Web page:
Band students get tribal: this year’s show reaches new heights

The band performs their pregame show.

by Emily Seth, Reporter

The 2015-2016 marching band show is going to be wild–literally. This year’s show, One Tribe, is based around an African theme. The band plays a piece called Tribal Effect, which is meant to show what people can do when they come together as one.

“We haven’t done a show with an African theme since 2004, so it’s been about 11 years since we’ve done something with this overall feel,” said Band Director Kevin Lloyd.

The show was chosen largely because of Lloyd’s personal experience: when he was in college, he studied African music, and even traveled to West Africa in 1983.

“We have an African ensemble here at Linganore High School, so it’s something that’s already embedded into our percussion program, and this has given me a way to expand it out into the marching band,” Lloyd said.

Photo of the 2015 Linganore Band T-Shirt design, which includes tribal elements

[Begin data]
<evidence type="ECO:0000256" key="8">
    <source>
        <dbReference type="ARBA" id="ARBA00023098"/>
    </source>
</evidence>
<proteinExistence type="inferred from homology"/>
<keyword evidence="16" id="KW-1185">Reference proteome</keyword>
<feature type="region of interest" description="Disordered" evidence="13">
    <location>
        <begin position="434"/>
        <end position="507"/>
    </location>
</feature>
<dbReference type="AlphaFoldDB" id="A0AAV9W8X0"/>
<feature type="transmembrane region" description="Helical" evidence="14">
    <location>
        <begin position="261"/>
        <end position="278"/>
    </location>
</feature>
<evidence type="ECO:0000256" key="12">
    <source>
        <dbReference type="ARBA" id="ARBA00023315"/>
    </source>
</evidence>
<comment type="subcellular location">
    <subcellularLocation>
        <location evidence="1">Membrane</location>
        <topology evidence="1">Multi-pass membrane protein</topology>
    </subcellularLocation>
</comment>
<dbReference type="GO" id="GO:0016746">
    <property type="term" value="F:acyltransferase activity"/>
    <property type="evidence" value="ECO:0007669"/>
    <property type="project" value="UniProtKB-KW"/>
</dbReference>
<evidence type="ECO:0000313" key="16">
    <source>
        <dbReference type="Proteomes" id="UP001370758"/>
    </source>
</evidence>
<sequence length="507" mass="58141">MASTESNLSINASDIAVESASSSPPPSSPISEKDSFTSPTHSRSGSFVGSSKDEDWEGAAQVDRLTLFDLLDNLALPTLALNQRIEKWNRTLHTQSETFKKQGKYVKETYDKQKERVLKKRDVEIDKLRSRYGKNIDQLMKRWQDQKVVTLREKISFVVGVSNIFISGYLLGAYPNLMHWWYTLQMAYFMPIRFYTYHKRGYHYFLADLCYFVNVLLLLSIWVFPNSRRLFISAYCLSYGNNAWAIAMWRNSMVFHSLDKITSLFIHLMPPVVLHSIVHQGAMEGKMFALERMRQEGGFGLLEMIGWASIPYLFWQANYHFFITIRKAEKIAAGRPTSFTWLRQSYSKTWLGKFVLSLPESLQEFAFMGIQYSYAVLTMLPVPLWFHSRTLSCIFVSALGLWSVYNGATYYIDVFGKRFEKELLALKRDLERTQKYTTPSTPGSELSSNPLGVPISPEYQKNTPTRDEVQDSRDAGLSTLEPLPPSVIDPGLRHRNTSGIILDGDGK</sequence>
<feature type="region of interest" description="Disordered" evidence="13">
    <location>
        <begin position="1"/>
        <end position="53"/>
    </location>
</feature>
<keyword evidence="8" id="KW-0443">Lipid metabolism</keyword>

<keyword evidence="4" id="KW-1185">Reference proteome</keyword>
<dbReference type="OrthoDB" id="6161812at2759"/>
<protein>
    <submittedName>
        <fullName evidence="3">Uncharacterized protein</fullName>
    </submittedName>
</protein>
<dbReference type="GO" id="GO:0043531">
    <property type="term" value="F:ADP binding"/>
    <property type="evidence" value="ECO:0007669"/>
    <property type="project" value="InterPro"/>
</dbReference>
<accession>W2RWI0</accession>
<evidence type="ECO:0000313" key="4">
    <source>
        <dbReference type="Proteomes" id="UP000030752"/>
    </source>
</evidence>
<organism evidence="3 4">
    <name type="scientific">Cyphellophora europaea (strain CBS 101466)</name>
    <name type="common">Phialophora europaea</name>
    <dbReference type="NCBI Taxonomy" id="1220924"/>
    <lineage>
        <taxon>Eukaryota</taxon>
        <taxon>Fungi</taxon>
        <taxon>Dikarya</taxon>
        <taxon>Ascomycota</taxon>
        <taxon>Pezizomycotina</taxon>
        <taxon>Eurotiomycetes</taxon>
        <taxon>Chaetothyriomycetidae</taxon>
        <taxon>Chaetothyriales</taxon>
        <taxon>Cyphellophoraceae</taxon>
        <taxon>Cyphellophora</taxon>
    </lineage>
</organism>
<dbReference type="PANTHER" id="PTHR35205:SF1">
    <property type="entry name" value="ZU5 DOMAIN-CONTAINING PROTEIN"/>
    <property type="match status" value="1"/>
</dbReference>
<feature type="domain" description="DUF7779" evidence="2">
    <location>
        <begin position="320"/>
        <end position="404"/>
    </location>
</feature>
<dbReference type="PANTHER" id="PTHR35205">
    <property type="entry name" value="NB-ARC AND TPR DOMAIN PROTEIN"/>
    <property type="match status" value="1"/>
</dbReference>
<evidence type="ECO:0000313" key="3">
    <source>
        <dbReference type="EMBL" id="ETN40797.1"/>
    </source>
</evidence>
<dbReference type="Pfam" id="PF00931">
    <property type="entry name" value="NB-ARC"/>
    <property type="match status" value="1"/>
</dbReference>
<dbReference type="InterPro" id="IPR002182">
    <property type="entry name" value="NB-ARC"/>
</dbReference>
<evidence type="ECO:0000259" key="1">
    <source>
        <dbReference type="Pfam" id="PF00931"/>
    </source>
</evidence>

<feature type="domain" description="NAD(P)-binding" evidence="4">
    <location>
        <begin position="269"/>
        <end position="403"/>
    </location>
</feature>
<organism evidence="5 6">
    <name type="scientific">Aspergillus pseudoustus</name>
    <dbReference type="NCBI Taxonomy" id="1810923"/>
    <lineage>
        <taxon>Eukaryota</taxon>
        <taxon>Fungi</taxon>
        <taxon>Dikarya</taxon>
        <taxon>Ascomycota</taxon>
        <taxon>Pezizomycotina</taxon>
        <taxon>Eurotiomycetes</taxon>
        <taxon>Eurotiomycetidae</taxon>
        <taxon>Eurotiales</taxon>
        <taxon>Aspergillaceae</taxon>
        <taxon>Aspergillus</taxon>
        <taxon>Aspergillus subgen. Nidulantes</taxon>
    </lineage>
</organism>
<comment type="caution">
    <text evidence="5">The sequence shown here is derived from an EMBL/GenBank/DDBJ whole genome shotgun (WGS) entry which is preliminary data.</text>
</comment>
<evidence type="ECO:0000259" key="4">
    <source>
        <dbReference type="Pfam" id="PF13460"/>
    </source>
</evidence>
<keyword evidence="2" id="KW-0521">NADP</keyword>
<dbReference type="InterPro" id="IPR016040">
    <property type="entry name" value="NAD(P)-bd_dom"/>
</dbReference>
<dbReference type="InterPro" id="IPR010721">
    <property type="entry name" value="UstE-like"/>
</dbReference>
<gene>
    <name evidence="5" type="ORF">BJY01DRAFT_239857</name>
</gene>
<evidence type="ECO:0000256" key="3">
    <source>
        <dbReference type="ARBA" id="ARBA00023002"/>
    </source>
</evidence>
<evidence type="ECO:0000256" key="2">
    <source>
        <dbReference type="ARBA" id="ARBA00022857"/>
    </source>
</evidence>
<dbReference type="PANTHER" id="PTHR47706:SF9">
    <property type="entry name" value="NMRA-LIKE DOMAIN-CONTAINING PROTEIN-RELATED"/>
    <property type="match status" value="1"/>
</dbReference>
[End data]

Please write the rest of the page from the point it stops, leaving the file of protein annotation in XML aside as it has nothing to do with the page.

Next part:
All three movements of the show  portray the message of the piece. The show starts with the first movement, which is fast-paced with a few color guard highlights. At the beginning of the first section, the band circles around the guard, creating an illusion of a sacrificial ritual to start the show.

The second movement, although slower, has more musical and drill movement. This section has plenty of brass highlights and something unusual for a marching band near the end — everyone sings!

The third movement is climactic, making for a stunning end to the show, with multiple crescendos and changes in dynamics, creating suspense. For the grand finale, the band finishes the piece by drumming along to a beat–not just the percussionists alone.

“Being in band and making music makes me happy and lifts my spirits, even if I’ve had the worst day ever,” freshman flute player Avalon Gravley said.

The color guard compliments the program. The students dress as animals, including giraffes, lions, gazelles, zebras, leopards and cheetahs. After putting on makeup and doing their hair in different styles based on their animals, they take the stage with the band. Supporting the band by dancing, twirling and spinning their mix of flags, rifles, and sabers, they are vital to the effect of the performance.

“People don’t just come for the football,” said Mr. Michael Rich, who helps supervise the band class during the day. “They come for the sight and the sound.”

You can follow the band on Twitter, @LancerBandLHS, and visit their website,